I am tired of systemic blaming of the victims when the victim is a female and the perpetrators are young men. Shortly after I read about Brock's lenient conviction, I read about four BYUI students who broke into a young woman's home, stole a picture, and hung a dead rabbit in its place along with a threatening note. Captain Randy Lewis of the Rexburg, Idaho police chose not to arrest the men because they were just playing a prank. I am tired of the Captain Lewis types who take a "boys will be boys" selective approach to law enforcement.
I am tired of being too embarrassed by my own experiences of having been improperly fondled by a relative, a much older man, when I was 16 and then feeling as though it was my fault when he was caught as I was attempting to push him away. I remember his constant efforts to touch me between my legs from the time I was seven years old. People knew. People ignored.
I am tired of the memories I have of walking home from school in junior high past an older boy's house as he stood on the porch yelling that he wanted to play with my boobs because they were so big. Growing up in the shadow of leers suggesting I deserved less respect than other women because my large breasts offered an open invitation for unsolicited cat calls and advances has exhausted me.
I am tired of feeling ashamed of and blaming myself for my own sexual assault nearly forty years ago. It took me decades to realize I'd been date raped when I was 18 during the summer of 1977; I'd had sex. It must have been my choice, right? Even though I was sick with the flu and repeatedly said "no." Even though I was in a strange place, a city hours from my home. It happened, so I must have consented. Only I didn't. I said, "no, no, no" repeatedly as I nursed a fever and cough. Still, it happened. I've kept that event a secret all my life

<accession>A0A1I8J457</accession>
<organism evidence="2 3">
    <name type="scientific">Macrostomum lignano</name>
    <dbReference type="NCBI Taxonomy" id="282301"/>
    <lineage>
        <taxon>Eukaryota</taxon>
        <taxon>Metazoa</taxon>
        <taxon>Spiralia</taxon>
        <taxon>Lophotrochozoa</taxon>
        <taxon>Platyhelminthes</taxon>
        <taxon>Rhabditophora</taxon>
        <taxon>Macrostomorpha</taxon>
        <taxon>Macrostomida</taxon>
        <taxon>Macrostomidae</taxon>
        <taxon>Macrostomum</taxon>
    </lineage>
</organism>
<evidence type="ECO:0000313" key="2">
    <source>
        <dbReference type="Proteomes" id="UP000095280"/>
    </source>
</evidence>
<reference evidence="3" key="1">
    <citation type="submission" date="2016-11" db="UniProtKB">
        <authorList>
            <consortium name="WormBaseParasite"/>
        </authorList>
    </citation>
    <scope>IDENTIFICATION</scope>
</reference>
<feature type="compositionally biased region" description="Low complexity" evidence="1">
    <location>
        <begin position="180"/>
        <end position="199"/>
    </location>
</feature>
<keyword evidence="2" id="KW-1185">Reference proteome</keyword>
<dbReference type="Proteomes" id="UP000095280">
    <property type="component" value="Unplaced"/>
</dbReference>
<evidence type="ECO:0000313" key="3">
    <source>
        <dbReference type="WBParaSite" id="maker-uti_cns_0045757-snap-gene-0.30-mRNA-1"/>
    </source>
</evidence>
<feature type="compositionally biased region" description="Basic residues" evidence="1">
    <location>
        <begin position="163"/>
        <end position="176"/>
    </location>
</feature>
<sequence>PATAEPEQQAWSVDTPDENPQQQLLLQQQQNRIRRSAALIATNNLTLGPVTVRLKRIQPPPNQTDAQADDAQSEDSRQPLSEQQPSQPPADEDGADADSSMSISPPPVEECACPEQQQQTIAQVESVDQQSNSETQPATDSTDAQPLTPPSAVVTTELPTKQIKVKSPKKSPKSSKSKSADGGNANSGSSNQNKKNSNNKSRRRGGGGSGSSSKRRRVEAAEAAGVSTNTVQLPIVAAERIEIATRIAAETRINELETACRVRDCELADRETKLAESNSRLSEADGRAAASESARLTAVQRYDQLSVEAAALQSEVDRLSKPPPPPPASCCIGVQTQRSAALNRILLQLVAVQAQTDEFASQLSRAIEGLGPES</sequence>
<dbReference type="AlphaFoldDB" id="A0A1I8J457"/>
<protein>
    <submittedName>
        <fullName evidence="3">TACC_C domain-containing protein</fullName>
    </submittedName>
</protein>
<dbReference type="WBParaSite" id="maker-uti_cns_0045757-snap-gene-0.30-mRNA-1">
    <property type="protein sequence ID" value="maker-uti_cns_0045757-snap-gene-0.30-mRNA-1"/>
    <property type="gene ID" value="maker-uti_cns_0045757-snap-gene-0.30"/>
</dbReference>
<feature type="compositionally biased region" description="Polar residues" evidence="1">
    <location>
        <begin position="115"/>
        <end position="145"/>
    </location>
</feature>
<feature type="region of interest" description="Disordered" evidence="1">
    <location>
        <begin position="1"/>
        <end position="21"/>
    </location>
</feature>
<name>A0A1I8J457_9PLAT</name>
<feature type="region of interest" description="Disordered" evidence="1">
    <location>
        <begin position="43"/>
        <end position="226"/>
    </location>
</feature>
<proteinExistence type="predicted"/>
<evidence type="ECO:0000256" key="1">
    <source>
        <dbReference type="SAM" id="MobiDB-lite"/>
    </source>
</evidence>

I am tired of the way society treats victims of sexual assault, making them feel as though they need to hide in anonymity. I've watched women in real life, in movies, in realistic fiction grapple with the struggles of sexual abuse. Even women, like Brock's friend Leslie often don't know the definition of rape, of sexual assault, of their own worth as women because they have been so acculturated to the "boys will be boys" mindset, acculturated to the idea that they are subordinate to men.
I am tired and so are many men, good men, decent men, men like my husband. Mr. Dan Turner and Defenders of Brock Turner, my 68 year old husband articulated the message you need to hear, and he parses no words in his assessment of Brock's situation: "He's a fucking rapist, and he needs to be in jail." There you have it from a white man who knows the difference between consent and assault, from a father who never rationalizes his or others' bad behaviors.
I am tired. I am tired of the rape culture, a culture our nation needs to own and stop rationalizing. I only hope that this story of Brock Turner, rapist; and his father Dan Turner, rapist apologist; and Judge Persky, rapist enabler lasts longer than the typical news cycle and that our nation will finally learn its lesson and stop blaming the victim and coddling the privileged assailant.